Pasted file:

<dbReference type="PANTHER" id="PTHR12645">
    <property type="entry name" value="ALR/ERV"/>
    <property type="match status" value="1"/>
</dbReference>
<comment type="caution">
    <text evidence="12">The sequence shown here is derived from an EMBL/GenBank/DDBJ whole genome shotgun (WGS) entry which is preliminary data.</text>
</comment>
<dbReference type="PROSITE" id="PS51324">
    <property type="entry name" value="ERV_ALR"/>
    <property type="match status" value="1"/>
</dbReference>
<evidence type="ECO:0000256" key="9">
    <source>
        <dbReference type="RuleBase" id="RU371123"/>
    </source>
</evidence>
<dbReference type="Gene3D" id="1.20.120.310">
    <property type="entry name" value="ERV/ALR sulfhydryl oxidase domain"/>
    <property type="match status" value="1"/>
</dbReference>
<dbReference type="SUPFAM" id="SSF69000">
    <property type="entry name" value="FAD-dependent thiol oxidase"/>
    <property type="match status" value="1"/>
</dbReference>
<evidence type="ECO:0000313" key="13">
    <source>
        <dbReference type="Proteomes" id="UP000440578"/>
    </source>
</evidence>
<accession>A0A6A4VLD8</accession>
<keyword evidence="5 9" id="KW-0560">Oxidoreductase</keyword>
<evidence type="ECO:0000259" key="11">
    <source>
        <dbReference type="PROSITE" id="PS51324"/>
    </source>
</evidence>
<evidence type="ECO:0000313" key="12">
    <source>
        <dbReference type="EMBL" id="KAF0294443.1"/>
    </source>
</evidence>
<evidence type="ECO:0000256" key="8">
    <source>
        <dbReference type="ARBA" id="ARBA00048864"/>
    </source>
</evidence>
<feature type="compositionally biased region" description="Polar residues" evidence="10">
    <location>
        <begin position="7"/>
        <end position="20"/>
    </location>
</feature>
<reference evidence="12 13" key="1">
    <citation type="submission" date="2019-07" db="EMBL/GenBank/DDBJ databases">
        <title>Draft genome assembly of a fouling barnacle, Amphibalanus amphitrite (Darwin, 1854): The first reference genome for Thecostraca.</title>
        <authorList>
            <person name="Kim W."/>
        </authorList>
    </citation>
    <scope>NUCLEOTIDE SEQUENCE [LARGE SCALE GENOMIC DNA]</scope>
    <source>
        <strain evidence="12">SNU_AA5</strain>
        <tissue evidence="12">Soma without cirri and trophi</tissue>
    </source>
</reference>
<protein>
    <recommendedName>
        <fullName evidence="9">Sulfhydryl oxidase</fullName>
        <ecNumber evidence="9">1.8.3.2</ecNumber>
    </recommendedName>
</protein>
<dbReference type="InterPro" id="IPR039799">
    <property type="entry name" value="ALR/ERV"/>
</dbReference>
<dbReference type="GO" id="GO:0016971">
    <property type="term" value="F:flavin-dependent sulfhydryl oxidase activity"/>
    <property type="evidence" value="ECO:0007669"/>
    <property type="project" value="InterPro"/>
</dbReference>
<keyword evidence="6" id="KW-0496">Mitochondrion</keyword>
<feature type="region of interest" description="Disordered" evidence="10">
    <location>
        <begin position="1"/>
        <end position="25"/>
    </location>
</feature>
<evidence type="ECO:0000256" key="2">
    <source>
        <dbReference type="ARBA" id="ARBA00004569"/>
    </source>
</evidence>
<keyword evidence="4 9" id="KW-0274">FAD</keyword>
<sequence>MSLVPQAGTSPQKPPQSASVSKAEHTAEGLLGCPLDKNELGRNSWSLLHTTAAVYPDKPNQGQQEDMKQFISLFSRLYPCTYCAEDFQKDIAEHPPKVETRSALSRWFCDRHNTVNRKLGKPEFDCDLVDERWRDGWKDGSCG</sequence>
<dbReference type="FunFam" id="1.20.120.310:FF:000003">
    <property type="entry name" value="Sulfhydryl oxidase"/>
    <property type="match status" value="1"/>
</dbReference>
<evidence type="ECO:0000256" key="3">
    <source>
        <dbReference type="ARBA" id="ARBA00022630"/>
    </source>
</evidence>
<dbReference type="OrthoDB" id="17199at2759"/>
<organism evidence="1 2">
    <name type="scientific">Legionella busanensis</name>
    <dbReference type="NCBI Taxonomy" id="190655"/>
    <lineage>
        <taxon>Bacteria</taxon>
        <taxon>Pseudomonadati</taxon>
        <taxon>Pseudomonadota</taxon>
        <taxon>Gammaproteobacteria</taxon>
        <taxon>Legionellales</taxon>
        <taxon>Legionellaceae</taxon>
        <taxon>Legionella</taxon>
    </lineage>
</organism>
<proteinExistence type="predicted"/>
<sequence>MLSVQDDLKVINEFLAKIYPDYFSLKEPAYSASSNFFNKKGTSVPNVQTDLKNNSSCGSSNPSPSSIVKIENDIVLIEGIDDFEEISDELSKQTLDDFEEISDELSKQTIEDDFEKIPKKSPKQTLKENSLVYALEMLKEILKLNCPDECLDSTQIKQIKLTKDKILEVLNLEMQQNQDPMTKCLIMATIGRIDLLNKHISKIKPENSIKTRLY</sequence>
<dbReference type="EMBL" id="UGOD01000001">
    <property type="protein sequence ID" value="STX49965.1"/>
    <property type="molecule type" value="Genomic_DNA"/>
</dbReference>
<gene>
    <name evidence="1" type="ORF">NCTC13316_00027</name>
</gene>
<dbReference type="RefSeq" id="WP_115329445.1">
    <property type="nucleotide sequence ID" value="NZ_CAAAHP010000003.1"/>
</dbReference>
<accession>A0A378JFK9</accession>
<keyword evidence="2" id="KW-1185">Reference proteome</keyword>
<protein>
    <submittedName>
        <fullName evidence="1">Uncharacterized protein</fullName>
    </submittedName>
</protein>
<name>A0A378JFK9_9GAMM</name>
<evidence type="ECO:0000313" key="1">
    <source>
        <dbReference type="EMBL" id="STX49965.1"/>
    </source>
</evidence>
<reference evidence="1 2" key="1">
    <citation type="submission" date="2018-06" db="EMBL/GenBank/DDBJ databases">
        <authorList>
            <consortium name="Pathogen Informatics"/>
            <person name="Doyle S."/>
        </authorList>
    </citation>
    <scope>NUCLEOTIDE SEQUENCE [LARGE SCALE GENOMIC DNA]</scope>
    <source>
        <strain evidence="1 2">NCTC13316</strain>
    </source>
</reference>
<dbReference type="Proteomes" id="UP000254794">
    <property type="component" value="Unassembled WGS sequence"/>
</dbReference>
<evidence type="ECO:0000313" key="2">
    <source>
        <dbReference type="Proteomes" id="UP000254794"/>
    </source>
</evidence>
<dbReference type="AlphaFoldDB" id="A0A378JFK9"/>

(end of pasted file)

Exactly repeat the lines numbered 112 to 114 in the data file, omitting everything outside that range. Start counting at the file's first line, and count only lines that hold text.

        <taxon>Legionellales</taxon>
        <taxon>Legionellaceae</taxon>
        <taxon>Legionella</taxon>